WASG gets warm response
Initially, those opposed to the Berlin WASG standing independently tried to be dismissive about its candidacy. This is true of those opponents within the WASG, both nationally, and in Berlin, as well as of the L.PDS leadership in Berlin. However, this attitude has changed in the course of the election campaign.
There are a number of reasons why this is so. According to some of the latest opinion polls, the WASG stands between 3% and 5%. The figure of 5% is the minimum needed to get elected to the Berlin City parliament.
During the campaign, two well known and respected L.PDS members, the former GDR ambassador to Yugoslavia and his wife, published a letter in which they stated that even the thought of voting for Harald Wolf (the L.PDS number one candidate and the current Senator for the economy) in these elections would make them feel sick. They go on to say that they are going to give their vote to the WASG this time. Obviously, this struck a chord with some of the more critical L.PDS members, who otherwise do not dare to speak out. There are now an increasing number of L.PDS members approaching WASG activists, wishing them luck and saying they are going to vote for the Berlin WASG. In opinion polls, the L.PDS is now stuck at around 16%, way down on the 22.6% it won in the last Berlin elections, when it was an opposition party.
Interestingly, Lafontaine said, during a press conference initiated by opponents of the WASG´s standing independently, and called under the name "initiative for a new left", reportedly explained, "On points of programme, he has a lot in common with the Berlin WASG but that his decision to support the L.PDS was of strategic and tactical nature." Lafontaine’s main justification for this was that the current L.PDS/SPD coalition was the ‘least bad option’ and that, if the WASG was elected, it would result in a more neo-liberal coalition. Clearly he was not even thinking of how to build a movement that could actually defeat the attacks on working people.
However, due to the opinion polls, and the general mood in the city, it seems that Lafontaine has chosen not to go onto an outright attack against the Berlin WASG. But again, and more vigorously than in the past, he defends the L.PDS’s role in government over the last five years. Christine Buchholz, a member of Linksruck (the German equivalent of the British SWP) and a member of the WASG NEC, sat in silence next to Lafontaine on the platform of this "initiative for a new left". With regard to Lafontaine’s position, a journalist from one of Berlin’s daily newspapers approached WASG and SAV members, who were observers at the press conference, and said, "Can you explain this to me? I can understand your position but I find it difficult to understand his".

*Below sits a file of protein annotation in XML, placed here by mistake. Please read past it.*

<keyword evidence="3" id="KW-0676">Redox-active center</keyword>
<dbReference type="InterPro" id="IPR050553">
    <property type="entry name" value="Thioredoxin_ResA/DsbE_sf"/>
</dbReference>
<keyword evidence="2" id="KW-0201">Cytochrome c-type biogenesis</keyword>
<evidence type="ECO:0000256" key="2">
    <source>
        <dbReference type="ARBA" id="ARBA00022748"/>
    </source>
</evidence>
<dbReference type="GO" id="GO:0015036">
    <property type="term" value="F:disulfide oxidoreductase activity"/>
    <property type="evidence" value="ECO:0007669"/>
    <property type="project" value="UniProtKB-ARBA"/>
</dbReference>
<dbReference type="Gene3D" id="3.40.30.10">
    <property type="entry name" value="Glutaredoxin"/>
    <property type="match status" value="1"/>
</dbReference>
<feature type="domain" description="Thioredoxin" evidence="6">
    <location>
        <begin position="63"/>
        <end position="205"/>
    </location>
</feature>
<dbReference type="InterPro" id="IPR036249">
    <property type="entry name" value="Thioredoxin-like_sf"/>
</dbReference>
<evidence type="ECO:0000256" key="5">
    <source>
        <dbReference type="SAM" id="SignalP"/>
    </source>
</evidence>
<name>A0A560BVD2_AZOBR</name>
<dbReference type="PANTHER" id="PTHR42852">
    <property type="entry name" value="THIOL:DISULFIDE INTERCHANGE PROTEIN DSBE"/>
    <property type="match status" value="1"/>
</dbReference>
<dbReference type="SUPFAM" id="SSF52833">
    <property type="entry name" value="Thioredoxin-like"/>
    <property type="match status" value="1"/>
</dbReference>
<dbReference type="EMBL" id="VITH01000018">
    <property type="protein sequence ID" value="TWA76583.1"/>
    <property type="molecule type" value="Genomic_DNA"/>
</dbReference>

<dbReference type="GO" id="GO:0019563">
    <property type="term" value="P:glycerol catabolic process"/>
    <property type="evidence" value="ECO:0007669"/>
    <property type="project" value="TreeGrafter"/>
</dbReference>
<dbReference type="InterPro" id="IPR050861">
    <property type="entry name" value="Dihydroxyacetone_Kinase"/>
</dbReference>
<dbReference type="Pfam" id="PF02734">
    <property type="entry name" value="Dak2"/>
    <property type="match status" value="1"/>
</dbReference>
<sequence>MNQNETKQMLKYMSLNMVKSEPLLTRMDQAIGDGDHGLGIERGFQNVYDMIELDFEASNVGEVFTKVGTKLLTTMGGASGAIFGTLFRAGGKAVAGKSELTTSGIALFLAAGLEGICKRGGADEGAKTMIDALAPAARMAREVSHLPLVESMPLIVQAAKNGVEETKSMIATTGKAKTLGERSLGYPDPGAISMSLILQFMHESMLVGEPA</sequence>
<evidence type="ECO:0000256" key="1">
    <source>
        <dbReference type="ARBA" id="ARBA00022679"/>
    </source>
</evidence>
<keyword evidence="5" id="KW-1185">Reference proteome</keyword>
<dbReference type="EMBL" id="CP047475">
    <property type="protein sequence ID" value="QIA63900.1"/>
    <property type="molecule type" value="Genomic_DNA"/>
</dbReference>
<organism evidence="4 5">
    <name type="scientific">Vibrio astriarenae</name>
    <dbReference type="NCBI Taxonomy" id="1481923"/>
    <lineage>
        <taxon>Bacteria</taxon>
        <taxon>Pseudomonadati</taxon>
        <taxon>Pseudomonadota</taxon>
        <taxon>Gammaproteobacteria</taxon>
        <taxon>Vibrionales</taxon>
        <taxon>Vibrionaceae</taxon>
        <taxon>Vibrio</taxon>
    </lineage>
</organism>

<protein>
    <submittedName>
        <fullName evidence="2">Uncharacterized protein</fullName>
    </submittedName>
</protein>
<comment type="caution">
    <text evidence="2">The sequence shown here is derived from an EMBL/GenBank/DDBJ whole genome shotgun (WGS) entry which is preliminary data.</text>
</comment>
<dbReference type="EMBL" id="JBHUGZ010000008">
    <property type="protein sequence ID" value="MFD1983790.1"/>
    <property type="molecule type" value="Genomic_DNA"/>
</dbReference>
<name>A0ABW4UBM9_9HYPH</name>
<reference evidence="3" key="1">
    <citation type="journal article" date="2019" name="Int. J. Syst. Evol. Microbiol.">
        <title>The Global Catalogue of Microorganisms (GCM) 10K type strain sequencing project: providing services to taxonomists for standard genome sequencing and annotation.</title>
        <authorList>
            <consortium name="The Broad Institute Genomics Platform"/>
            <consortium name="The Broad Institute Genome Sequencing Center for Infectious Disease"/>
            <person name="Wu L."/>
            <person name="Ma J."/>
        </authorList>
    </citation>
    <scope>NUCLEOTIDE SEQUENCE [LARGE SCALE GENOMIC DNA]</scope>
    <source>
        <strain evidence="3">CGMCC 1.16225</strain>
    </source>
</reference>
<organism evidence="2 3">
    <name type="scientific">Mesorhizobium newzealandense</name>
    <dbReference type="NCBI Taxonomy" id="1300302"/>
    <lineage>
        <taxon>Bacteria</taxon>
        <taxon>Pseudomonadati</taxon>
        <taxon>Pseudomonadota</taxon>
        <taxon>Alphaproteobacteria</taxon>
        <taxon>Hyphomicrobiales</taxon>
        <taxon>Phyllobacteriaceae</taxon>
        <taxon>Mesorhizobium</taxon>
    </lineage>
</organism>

Fight for every vote!
During our election campaign, on street stalls, and when knocking on doors, distributing leaflets outside work places and dole offices, WASG activists and members increasingly hear people say, "I am definitely going to vote for you. You are different and you care about us normal people." People are willing to take our literature material and some volunteer to leaflet their estates for the Berlin WASG campaign. They like the fact the WASG is not a party of big business and, therefore, not of big money, either. They support the idea that the top Berlin WASG candidate, Lucy Redler, will not accept any privileges if elected as a Berlin MP.
Still, of course, there are people who have not yet heard of the WASG before and those who raise questions as to whether we will ‘deliver’ or not. Some express a general disgust with all politicians and parties. Significantly, support for Federal Chancellor Merkel’s CDU is falling; currently it stands at 21%, less than the CDU got in Berlin’s last elections, in 2001.
The WASG will produce a special leaflet, which will try to reach out to the many that have lost confidence in all parties and are not thinking of voting. According to some research institutes, the numbers non voting could be close to 50% of the electorate.
During this election campaign, the Berlin WASG is also able to prove in action that they are defending the interests of the working class and youth in the city.
WASG members, as well as SAV members and others, are currently involved in setting up a solidarity committee for workers at Bosch Siemens Hausgeräte, one of Berlin’s few remaining industrial workplace, which is threatened with closure. A WASG Berlin solidarity message on this issue was warmly received. One of the regional committee members from the Berlin WASG has been a senior shop steward at Bosch Siemens Hausgeräte for 20 years and has good relations with the workers.
The WASG also actively supports hospital workers at the biggest university hospital, the Charité, who are fighting for a wage bargaining agreement which has been denied to them by the so-called "red-red" Senate for two years. A warning strike of nurses working in the operation theatres was successful and caused substantial financial damage. It is possible that further industrial action will take place before Berlin’s election day.
There is a lot to do in Germany’s poverty-struck capital. There is a real possibility of a genuine alternative to enter the regional state parliament, in September. This could then act as a focal point of opposition to cuts, on a national scale. A strong WASG in Berlin, with a determined parliamentary group, can also have an influence on the general development of a new left in Germany.